Away from their usual instruments — the harp for Rhodri Davies, the cello for Mark Wastell — these two musicians venture into the land of electronics and abstract sound composition of a kind they are not habitually known for. Filled with static and textural layering, embedded silences and noise, in a filigree weave of sound, Live in Melbourne is one long piece, 37 minutes of electric fun.
Both of these musicians have been on the London contemporary music scene for a while and have played together in various settings, notably a trio with bassist Simon H. Fell, called IST. Although they have specialized in improvisation, electronics have not been central to their approach. So this live recording shows Davies' and Wastell's skills, their ultra-sensitivity to the finest nuance of sound and gradations of silence and exceptionally attentive listening, in a completely different context.
A broad hum from low-fi electronics sweeps like a long wave through the set, while all kinds of intriguing crackles, hisses, and percolations ride atop the evolving electric pulse. This is a musical event that makes for a fantastical aural soundscape, and one finds them self imagining all kinds of narrative sequences, or images evoked by the sounds that are at once concrete in their unique physical presence, yet abstract in their interactivity and non-programmatic nature.
That's the intriguing thing about this kind of music — it is made up of very physical qualities (sound waves), but spurs the imagination in non-predictable ways, at times resembling a series of fragmented bird calls coming through a jungle of static, or a high-pitched long trumpet signal hanging in the air with a vaguely foreboding quality. Then there's the impression of a cricket choir, the wafting of a pure solo flute, the revving of a fan, chiming of a telephone, and all kinds of substratum of effects, with brusque low-volume booms entering alongside ringing modulations, throttling sounds like an outboard motor, and so on and so forth. The overall effect if surprisingly soothing, not unlike what a harp and cellist might concoct.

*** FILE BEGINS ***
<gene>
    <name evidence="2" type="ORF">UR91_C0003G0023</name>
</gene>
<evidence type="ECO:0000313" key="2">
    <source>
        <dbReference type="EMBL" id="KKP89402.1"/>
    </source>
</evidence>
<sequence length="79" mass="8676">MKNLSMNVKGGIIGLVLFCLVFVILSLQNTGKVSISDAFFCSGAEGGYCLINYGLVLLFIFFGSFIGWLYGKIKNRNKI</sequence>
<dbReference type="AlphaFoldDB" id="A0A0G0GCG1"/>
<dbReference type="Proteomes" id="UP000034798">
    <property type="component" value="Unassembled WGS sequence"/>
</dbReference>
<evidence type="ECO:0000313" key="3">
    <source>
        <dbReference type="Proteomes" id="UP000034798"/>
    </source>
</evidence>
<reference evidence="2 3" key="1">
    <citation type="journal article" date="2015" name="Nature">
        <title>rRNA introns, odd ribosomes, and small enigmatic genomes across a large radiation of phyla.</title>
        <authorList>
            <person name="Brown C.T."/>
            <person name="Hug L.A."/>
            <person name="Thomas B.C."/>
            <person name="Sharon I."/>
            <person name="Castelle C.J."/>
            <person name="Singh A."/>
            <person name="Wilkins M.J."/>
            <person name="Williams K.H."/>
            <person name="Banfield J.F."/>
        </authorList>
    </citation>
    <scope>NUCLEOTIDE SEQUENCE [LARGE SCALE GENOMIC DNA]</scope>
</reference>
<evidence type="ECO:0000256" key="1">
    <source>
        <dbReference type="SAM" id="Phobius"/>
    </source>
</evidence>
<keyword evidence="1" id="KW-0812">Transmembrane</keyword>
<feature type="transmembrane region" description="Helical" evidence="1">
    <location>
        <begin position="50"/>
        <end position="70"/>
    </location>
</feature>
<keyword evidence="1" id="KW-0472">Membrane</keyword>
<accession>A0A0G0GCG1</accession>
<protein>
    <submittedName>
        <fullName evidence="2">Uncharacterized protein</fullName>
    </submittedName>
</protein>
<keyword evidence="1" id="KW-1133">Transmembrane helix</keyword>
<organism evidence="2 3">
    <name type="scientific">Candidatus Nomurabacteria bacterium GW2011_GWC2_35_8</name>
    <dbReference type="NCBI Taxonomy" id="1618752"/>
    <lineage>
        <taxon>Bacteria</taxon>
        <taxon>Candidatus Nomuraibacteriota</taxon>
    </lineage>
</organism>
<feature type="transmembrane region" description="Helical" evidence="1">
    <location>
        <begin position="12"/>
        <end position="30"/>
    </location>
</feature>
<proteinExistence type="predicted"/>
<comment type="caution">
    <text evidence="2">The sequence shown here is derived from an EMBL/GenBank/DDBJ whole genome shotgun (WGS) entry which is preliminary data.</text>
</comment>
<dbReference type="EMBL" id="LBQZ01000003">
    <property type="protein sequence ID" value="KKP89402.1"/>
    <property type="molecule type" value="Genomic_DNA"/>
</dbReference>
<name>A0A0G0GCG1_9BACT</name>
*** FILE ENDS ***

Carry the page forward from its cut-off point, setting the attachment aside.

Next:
The passage of time, inevitably, becomes a subject as the sound waves ebb and flow, morph and fade. A slew of objects listed in the album jacket keep one's ears perked as the seconds fly, including charcoal, ceramic tile, velvet material, sand paper, wire wool, singing bowls. Added to the live electronics are prerecorded bites of harmonium, as well as sounds sourced via mini-disc and CD players, along with digital delay pedals and contact mics that pick up all the nuances of textures. The session culminates in a coda of high intensity, provided by the surging power possibilities of the media explored sensitively, making this an intriguing listen.
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